Guest Posted April 3, 2013 Share Posted April 3, 2013 Thank you for your response. Hm, we kind of did everything you said, so I guess it will just take a bit more time. And yes, I did phrase the father/son question wrong and it was indeed what you had said. :o That's what I get for writing as I'm running out the door, lol. I like your idea of using smaller numbers. (Somehow whenever I involve cookies or candy, the questions suddenly become much more doable, too!) I am curious if he is supposed to have this mastered right.this.second. I am not even good at these kinds of problems, so I hope not... Quote Link to comment Share on other sites More sharing options...

Dahliarw Posted April 3, 2013 Share Posted April 3, 2013 While Singapore doesn't spiral like other programs, topics are revisisted from year to year and book to book (even between 2a and 2b). Yes, you want your child to have a decent understanding, but the topic will come up again, at a higher level. So for example, 2a teaching mutiplication by 2 and 3. 2b teaches multiplication by higher numbers. There are also review sections within the books that go back to earlier material as a way of helping the children remember it. And if you buy the tests there are culmulative tests as well that cover multiple units. As for word problems, drawing them out or using maipulatives helped my ds. Also teaching key phrases (like "more than" usually means subtraction, "total" or "all together" usually means addition, etc). Quote Link to comment Share on other sites More sharing options...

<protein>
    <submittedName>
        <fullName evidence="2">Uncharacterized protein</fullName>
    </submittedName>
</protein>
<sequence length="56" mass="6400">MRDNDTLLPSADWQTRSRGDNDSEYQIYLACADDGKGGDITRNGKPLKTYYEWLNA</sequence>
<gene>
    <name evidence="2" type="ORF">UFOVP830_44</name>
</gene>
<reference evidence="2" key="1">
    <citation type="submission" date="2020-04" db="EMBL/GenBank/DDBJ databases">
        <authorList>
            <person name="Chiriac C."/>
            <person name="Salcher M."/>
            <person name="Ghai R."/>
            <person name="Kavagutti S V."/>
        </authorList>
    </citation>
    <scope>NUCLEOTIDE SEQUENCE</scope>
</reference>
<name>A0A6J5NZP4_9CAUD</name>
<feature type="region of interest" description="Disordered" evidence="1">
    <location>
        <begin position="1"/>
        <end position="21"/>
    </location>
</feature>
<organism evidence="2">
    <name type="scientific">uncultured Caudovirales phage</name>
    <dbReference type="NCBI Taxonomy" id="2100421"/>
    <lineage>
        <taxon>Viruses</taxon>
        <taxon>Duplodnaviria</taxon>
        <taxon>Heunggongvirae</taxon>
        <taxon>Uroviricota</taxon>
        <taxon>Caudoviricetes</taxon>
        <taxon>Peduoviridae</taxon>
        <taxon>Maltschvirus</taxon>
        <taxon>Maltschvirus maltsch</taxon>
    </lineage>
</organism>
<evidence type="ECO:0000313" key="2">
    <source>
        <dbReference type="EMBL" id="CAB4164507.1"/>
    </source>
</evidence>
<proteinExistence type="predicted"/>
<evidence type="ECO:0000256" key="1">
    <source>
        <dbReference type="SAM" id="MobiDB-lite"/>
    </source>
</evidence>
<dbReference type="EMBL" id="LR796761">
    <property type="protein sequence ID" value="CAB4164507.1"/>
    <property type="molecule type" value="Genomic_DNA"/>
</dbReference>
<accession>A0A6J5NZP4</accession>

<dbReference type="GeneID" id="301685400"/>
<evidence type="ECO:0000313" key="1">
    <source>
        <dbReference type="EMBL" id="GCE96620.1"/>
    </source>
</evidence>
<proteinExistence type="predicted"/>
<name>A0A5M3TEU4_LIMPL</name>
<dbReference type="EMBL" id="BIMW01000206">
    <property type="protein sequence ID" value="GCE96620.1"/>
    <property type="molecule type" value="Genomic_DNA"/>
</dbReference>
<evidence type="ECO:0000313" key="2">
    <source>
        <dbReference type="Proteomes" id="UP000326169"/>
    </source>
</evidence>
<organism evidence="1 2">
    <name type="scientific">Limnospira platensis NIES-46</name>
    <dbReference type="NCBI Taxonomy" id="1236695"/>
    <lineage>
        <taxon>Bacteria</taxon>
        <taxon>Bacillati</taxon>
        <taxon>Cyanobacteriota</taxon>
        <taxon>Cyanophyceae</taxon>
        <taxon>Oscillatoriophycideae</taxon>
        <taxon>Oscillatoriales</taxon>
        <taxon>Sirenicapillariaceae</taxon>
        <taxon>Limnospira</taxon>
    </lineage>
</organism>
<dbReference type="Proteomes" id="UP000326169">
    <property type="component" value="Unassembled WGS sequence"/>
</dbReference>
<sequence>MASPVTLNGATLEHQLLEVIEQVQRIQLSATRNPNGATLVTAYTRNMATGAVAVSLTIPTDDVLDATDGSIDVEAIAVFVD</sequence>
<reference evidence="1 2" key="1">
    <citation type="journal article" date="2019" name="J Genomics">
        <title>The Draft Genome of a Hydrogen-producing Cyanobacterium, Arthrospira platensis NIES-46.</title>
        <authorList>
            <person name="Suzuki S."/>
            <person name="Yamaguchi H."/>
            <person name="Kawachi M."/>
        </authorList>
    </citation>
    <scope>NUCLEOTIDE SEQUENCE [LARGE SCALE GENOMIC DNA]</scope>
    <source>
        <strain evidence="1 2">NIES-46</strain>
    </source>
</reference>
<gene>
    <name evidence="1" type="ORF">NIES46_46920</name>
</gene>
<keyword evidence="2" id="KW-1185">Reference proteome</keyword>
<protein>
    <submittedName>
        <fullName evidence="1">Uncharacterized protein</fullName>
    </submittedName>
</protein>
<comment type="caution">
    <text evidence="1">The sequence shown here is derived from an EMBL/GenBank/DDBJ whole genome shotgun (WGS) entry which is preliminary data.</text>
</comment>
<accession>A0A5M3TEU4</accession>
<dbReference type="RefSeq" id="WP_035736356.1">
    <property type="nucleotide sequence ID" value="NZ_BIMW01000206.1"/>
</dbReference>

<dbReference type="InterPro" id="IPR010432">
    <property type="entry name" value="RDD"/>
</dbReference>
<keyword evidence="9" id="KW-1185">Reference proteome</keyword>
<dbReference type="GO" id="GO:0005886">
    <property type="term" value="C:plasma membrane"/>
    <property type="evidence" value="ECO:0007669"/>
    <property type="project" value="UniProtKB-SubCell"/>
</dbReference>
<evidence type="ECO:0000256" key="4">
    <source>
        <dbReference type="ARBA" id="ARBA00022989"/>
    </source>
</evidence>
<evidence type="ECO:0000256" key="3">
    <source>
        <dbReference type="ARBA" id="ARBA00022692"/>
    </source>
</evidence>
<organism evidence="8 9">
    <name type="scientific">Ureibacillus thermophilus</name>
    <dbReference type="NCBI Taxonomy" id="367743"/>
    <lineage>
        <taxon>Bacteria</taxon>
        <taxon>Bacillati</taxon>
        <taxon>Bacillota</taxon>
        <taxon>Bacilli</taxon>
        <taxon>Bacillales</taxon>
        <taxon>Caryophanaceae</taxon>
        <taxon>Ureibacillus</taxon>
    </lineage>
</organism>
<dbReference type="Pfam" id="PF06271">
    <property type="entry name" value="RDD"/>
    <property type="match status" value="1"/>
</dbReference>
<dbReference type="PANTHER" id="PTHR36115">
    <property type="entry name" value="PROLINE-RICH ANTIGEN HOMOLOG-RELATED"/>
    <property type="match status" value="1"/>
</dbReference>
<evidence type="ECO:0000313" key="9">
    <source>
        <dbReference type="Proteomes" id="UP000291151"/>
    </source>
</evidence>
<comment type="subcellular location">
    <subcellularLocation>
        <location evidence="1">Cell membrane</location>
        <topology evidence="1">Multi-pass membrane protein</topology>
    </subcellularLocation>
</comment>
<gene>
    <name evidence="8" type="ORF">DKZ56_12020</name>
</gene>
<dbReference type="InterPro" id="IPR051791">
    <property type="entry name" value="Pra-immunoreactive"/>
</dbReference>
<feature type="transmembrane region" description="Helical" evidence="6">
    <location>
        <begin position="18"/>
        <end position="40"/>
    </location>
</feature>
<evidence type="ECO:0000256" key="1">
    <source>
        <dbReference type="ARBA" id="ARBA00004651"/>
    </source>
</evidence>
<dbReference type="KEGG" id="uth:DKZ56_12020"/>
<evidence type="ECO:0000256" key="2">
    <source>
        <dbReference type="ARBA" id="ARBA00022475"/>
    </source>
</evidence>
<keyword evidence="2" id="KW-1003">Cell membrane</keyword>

Five More Minutes Posted April 4, 2013 Share Posted April 4, 2013 The Singapore bar model has been an unfamiliar tool for me. For me, I found that the Singapore text / workbook in levels 1 and 2 didn't spend a lot of time on setting the bar models up for word problems (although it DOES spend a lot of time on parts/whole thinking via number bonds). The CWP for each level spends more time explaining how to set up bar models, which has been helpful, but for us the models really started to click when I picked up the the Fan Math Process Skills books for the younger levels. Those books give baby-step, explicit teaching on how to set up a bar model for each type of word problem. Process Skills books are like the Math Mammoth of Challenging Word Problems: incremental, explicit, with more practice than is necessary in case you have trouble. Looking ahead to Singapore 3A, I see that the text itself is going to be devoting time to teaching the bar model approach. That tells me that in 2A it's considered a skill that is being introduced, rather than something that should be down pat. So if it's only the bar model that is bogging you down in 2A, I really wouldn't worry. Quote Link to comment Share on other sites More sharing options...